Marlins 2011 Cy Young: Anibal SanchezBy
The opening of a new stadium and a new city are certainly going to usher in a different era of baseball in Florida. However, before anyone can forget the 2011 Marlins, it’s worthwhile to award the team’s end-of-season trophies to the deserving players. Last week we examined the Marlins MVP for this past season. The winner, which should come as no surprise, was Mike Stanton. Now, it’s time to recognize the most valuable pitchers from the team in 2011 by handing out the ‘Cy Young’ award. Note: These awards are not part of the BBWAA, they are solely my opinion.
The Winner: Anibal Sanchez 3.67 ERA 3.35 FIP 3.8 fWAR
Sanchez, a 27-year old righty, has taken some big steps forward this year. Although his ERA and fWAR were slightly better last year, the 2011 version of Sanchez was very much improved. He struck out almost exactly two more batters per nine innings this year (9.26 vs. 7.25) , while also cutting down on how many walks he allowed (2.93 vs. 3.23).The reason his ERA or fWAR can be misleading is because these statistics don’t include his Homerun/Flyball rates in their calculations. In 2010, Sanchez benefited from the fact that an extremely low number of flyballs hit against him turned into home runs. While pitchers do have some control over whether flyballs hit against them become outs or home runs, there is a lot of luck and randomness involved. Not surprisingly, this year his HR/FB rate was back around league average at 10.4%.
Regardless of his HR/FB rate, Sanchez has been the Marlins best pitcher this season. He led the team in ERA, FIP, fWAR, as well as in xFIP among the team’s starters who threw at least 80 innings. His 8-9 Win/Loss record doesn’t do him justice, but I think Marlins fans could recognize his record was not an accurate reflection of his performance.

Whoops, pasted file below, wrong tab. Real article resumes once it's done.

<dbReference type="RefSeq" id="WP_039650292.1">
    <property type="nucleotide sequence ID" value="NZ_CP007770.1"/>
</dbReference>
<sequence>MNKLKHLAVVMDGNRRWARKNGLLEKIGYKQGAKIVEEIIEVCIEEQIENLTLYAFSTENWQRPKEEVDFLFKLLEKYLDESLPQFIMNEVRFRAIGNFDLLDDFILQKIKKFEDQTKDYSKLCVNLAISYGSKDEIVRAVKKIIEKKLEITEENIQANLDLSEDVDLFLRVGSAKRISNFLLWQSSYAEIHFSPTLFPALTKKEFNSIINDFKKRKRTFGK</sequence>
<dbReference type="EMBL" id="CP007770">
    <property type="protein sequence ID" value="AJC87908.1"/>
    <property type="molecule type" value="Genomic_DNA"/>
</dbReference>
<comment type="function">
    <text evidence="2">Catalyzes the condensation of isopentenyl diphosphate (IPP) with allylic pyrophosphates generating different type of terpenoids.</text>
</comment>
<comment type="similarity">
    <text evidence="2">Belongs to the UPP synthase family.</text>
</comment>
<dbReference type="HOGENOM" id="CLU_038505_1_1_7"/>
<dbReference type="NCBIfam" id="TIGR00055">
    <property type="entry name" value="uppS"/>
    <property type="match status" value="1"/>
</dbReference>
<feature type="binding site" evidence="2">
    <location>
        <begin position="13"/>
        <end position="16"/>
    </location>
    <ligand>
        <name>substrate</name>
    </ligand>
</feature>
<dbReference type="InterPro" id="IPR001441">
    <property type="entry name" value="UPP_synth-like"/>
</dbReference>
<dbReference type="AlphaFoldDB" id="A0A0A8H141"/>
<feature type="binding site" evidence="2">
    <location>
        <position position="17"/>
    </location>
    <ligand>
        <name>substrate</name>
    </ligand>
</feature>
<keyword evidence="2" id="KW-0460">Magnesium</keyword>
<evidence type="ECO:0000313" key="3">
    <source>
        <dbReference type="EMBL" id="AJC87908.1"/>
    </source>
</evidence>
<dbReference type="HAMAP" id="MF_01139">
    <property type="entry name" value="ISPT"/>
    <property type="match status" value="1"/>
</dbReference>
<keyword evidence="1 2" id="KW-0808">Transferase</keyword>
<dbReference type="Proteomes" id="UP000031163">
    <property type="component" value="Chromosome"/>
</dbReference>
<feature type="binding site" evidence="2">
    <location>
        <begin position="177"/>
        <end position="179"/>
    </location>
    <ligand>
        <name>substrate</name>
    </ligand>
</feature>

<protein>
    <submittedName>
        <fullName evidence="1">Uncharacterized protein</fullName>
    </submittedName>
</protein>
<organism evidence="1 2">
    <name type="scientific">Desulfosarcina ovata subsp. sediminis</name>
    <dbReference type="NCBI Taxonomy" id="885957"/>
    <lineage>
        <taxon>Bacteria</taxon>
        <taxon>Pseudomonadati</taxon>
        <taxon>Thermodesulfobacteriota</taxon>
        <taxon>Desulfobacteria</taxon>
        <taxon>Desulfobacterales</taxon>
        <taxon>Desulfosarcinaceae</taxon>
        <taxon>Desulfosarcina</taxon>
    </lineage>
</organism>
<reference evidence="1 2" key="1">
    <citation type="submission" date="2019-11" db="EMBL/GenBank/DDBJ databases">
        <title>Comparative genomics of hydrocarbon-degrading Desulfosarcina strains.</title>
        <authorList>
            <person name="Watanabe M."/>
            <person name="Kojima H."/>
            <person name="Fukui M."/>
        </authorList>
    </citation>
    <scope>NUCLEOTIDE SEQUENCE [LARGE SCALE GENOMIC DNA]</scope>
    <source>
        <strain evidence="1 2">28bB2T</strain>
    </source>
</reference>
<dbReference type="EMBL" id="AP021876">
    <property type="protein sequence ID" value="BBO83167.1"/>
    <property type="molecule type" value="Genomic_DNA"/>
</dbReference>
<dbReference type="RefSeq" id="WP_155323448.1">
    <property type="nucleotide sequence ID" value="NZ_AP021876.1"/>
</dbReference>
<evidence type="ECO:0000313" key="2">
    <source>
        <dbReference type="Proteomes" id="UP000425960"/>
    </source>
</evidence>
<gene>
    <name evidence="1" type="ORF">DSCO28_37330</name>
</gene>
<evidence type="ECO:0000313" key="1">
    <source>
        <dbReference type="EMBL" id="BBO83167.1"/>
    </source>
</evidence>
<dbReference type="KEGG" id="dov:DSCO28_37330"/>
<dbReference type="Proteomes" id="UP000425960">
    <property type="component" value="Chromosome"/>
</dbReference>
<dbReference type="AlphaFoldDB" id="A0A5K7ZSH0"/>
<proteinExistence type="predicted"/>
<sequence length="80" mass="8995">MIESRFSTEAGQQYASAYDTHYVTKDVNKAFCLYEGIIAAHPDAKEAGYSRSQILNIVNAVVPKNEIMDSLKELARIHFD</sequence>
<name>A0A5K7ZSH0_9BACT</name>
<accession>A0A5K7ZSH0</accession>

Without the team’s superstar, Josh Johnson, for most of the year, Sanchez was the Marlins most valuable pitcher. He put together a solid season, and if he can continue to improve like he did this year, he may present a threat to Johnson as the team’s “ace” next year, as well as further down the road.
The Runner-up: Javier Vazquez 3.69 ERA 3.57 FIP 3.2 fWAR
Strictly according to fWAR, Ricky Nolasco was actually ahead of Javier Vazquez by .3 of a “win.” However, that number is such a small difference that it is relatively insignificant. Instead, I went with Vazquez for a combination of a few different reasons. According to ERA and FIP, Vazquez fared slightly better, and he also struck out about one batter per nine innings more than Nolasco (7.57 vs. 6.47). Not to mention the impressive 25-inning scoreless streak Javier went on towards the end of the season, which helped me to make a decision between the two. Anyhow, between these pitchers, either one is a very legitimate choice. You could certainly make a case for Nolasco, on the basis of his very unlucky BABIP of .331, which, if regressed to league average would make his numbers look much better. To further that support that claim, Vazquez’s stats could also be regressed to a more luck-nuetral environment-he was quite lucky with only a .279 BABIP against him. However, while both were quality starters, Vazquez was a bit more impressive, which is why he is the Runner-up.
All data is from FanGraphs.